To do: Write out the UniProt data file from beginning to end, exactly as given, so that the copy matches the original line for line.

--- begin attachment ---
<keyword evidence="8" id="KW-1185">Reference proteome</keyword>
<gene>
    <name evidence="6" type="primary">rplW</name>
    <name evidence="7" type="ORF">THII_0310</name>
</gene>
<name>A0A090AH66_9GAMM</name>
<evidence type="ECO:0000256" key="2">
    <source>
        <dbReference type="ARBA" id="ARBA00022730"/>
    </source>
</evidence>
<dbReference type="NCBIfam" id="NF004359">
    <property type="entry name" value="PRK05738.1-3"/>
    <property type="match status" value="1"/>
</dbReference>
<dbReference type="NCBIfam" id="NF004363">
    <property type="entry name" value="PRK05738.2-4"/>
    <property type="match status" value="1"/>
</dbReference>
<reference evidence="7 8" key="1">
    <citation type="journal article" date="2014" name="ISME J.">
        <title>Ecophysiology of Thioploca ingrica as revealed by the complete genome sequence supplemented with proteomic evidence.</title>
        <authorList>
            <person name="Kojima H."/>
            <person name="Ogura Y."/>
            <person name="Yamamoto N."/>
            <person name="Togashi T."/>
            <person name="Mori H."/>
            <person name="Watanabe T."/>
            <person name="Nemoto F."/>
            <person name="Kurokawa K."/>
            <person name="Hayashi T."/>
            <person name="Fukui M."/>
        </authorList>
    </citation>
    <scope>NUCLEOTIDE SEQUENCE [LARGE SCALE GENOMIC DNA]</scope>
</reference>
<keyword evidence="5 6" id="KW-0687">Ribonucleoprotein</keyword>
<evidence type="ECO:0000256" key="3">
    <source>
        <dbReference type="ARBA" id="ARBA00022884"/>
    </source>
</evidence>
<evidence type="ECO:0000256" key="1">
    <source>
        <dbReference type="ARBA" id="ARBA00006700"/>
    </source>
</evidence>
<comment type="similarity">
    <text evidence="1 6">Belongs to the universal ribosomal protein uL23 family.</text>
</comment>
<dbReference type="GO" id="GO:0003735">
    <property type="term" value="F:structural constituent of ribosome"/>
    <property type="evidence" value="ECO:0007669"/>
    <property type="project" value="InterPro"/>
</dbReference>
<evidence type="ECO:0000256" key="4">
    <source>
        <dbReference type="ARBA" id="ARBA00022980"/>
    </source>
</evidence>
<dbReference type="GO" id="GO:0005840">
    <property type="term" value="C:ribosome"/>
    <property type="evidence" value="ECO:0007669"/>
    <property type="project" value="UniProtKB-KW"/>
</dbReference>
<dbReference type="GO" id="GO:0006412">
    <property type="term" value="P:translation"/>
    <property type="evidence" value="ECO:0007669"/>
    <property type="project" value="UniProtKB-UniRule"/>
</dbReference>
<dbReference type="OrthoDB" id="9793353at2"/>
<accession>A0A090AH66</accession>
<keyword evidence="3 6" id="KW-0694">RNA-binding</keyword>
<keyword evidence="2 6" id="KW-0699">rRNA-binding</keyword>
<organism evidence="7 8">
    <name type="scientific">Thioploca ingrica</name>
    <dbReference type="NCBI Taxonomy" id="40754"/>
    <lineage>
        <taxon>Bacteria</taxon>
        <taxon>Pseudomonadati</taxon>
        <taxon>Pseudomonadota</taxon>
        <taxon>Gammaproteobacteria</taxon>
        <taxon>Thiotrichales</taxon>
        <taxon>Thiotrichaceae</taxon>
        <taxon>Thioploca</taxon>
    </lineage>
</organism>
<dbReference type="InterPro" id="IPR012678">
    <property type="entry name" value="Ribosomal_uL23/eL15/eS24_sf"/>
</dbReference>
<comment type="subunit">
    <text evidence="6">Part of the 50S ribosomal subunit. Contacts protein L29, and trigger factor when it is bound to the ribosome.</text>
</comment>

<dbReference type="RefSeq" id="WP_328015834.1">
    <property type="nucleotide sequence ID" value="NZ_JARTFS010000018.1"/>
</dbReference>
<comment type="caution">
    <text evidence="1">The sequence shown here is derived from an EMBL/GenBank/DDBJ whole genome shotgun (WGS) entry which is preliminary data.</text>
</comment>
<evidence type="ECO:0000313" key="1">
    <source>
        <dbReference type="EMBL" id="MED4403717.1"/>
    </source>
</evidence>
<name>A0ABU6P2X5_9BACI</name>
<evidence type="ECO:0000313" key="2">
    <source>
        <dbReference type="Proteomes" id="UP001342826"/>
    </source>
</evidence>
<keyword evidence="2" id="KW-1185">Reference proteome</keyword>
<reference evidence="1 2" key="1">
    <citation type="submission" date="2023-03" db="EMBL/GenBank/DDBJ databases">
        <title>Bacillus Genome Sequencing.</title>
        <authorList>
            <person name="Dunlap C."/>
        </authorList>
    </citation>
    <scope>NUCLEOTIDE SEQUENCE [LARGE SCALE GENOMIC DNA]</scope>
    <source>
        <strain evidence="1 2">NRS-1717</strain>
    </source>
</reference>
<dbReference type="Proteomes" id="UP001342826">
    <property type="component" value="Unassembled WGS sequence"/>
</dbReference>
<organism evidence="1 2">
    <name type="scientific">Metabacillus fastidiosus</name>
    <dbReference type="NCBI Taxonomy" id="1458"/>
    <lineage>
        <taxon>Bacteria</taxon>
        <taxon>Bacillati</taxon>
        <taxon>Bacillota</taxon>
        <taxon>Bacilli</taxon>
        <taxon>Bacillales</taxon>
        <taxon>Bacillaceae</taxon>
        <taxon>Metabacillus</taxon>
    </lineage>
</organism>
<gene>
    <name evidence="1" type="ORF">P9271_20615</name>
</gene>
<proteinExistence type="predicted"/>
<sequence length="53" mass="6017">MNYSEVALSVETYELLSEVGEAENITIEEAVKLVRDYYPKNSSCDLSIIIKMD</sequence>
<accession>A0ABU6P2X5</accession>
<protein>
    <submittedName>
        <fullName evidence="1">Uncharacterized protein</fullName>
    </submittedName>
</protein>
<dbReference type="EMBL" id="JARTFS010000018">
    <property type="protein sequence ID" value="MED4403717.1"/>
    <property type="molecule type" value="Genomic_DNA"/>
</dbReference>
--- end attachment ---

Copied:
<keyword evidence="8" id="KW-1185">Reference proteome</keyword>
<gene>
    <name evidence="6" type="primary">rplW</name>
    <name evidence="7" type="ORF">THII_0310</name>
</gene>
<name>A0A090AH66_9GAMM</name>
<evidence type="ECO:0000256" key="2">
    <source>
        <dbReference type="ARBA" id="ARBA00022730"/>
    </source>
</evidence>
<dbReference type="NCBIfam" id="NF004359">
    <property type="entry name" value="PRK05738.1-3"/>
    <property type="match status" value="1"/>
</dbReference>
<dbReference type="NCBIfam" id="NF004363">
    <property type="entry name" value="PRK05738.2-4"/>
    <property type="match status" value="1"/>
</dbReference>
<reference evidence="7 8" key="1">
    <citation type="journal article" date="2014" name="ISME J.">
        <title>Ecophysiology of Thioploca ingrica as revealed by the complete genome sequence supplemented with proteomic evidence.</title>
        <authorList>
            <person name="Kojima H."/>
            <person name="Ogura Y."/>
            <person name="Yamamoto N."/>
            <person name="Togashi T."/>
            <person name="Mori H."/>
            <person name="Watanabe T."/>
            <person name="Nemoto F."/>
            <person name="Kurokawa K."/>
            <person name="Hayashi T."/>
            <person name="Fukui M."/>
        </authorList>
    </citation>
    <scope>NUCLEOTIDE SEQUENCE [LARGE SCALE GENOMIC DNA]</scope>
</reference>
<keyword evidence="5 6" id="KW-0687">Ribonucleoprotein</keyword>
<evidence type="ECO:0000256" key="3">
    <source>
        <dbReference type="ARBA" id="ARBA00022884"/>
    </source>
</evidence>
<evidence type="ECO:0000256" key="1">
    <source>
        <dbReference type="ARBA" id="ARBA00006700"/>
    </source>
</evidence>
<comment type="similarity">
    <text evidence="1 6">Belongs to the universal ribosomal protein uL23 family.</text>
</comment>
<dbReference type="GO" id="GO:0003735">
    <property type="term" value="F:structural constituent of ribosome"/>
    <property type="evidence" value="ECO:0007669"/>
    <property type="project" value="InterPro"/>
</dbReference>
<evidence type="ECO:0000256" key="4">
    <source>
        <dbReference type="ARBA" id="ARBA00022980"/>
    </source>
</evidence>
<dbReference type="GO" id="GO:0005840">
    <property type="term" value="C:ribosome"/>
    <property type="evidence" value="ECO:0007669"/>
    <property type="project" value="UniProtKB-KW"/>
</dbReference>
<dbReference type="GO" id="GO:0006412">
    <property type="term" value="P:translation"/>
    <property type="evidence" value="ECO:0007669"/>
    <property type="project" value="UniProtKB-UniRule"/>
</dbReference>
<dbReference type="OrthoDB" id="9793353at2"/>
<accession>A0A090AH66</accession>
<keyword evidence="3 6" id="KW-0694">RNA-binding</keyword>
<keyword evidence="2 6" id="KW-0699">rRNA-binding</keyword>
<organism evidence="7 8">
    <name type="scientific">Thioploca ingrica</name>
    <dbReference type="NCBI Taxonomy" id="40754"/>
    <lineage>
        <taxon>Bacteria</taxon>
        <taxon>Pseudomonadati</taxon>
        <taxon>Pseudomonadota</taxon>
        <taxon>Gammaproteobacteria</taxon>
        <taxon>Thiotrichales</taxon>
        <taxon>Thiotrichaceae</taxon>
        <taxon>Thioploca</taxon>
    </lineage>
</organism>
<dbReference type="InterPro" id="IPR012678">
    <property type="entry name" value="Ribosomal_uL23/eL15/eS24_sf"/>
</dbReference>
<comment type="subunit">
    <text evidence="6">Part of the 50S ribosomal subunit. Contacts protein L29, and trigger factor when it is bound to the ribosome.</text>
</comment>

<dbReference type="RefSeq" id="WP_328015834.1">
    <property type="nucleotide sequence ID" value="NZ_JARTFS010000018.1"/>
</dbReference>
<comment type="caution">
    <text evidence="1">The sequence shown here is derived from an EMBL/GenBank/DDBJ whole genome shotgun (WGS) entry which is preliminary data.</text>
</comment>
<evidence type="ECO:0000313" key="1">
    <source>
        <dbReference type="EMBL" id="MED4403717.1"/>
    </source>
</evidence>
<name>A0ABU6P2X5_9BACI</name>
<evidence type="ECO:0000313" key="2">
    <source>
        <dbReference type="Proteomes" id="UP001342826"/>
    </source>
</evidence>
<keyword evidence="2" id="KW-1185">Reference proteome</keyword>
<reference evidence="1 2" key="1">
    <citation type="submission" date="2023-03" db="EMBL/GenBank/DDBJ databases">
        <title>Bacillus Genome Sequencing.</title>
        <authorList>
            <person name="Dunlap C."/>
        </authorList>
    </citation>
    <scope>NUCLEOTIDE SEQUENCE [LARGE SCALE GENOMIC DNA]</scope>
    <source>
        <strain evidence="1 2">NRS-1717</strain>
    </source>
</reference>
<dbReference type="Proteomes" id="UP001342826">
    <property type="component" value="Unassembled WGS sequence"/>
</dbReference>
<organism evidence="1 2">
    <name type="scientific">Metabacillus fastidiosus</name>
    <dbReference type="NCBI Taxonomy" id="1458"/>
    <lineage>
        <taxon>Bacteria</taxon>
        <taxon>Bacillati</taxon>
        <taxon>Bacillota</taxon>
        <taxon>Bacilli</taxon>
        <taxon>Bacillales</taxon>
        <taxon>Bacillaceae</taxon>
        <taxon>Metabacillus</taxon>
    </lineage>
</organism>
<gene>
    <name evidence="1" type="ORF">P9271_20615</name>
</gene>
<proteinExistence type="predicted"/>
<sequence length="53" mass="6017">MNYSEVALSVETYELLSEVGEAENITIEEAVKLVRDYYPKNSSCDLSIIIKMD</sequence>
<accession>A0ABU6P2X5</accession>
<protein>
    <submittedName>
        <fullName evidence="1">Uncharacterized protein</fullName>
    </submittedName>
</protein>
<dbReference type="EMBL" id="JARTFS010000018">
    <property type="protein sequence ID" value="MED4403717.1"/>
    <property type="molecule type" value="Genomic_DNA"/>
</dbReference>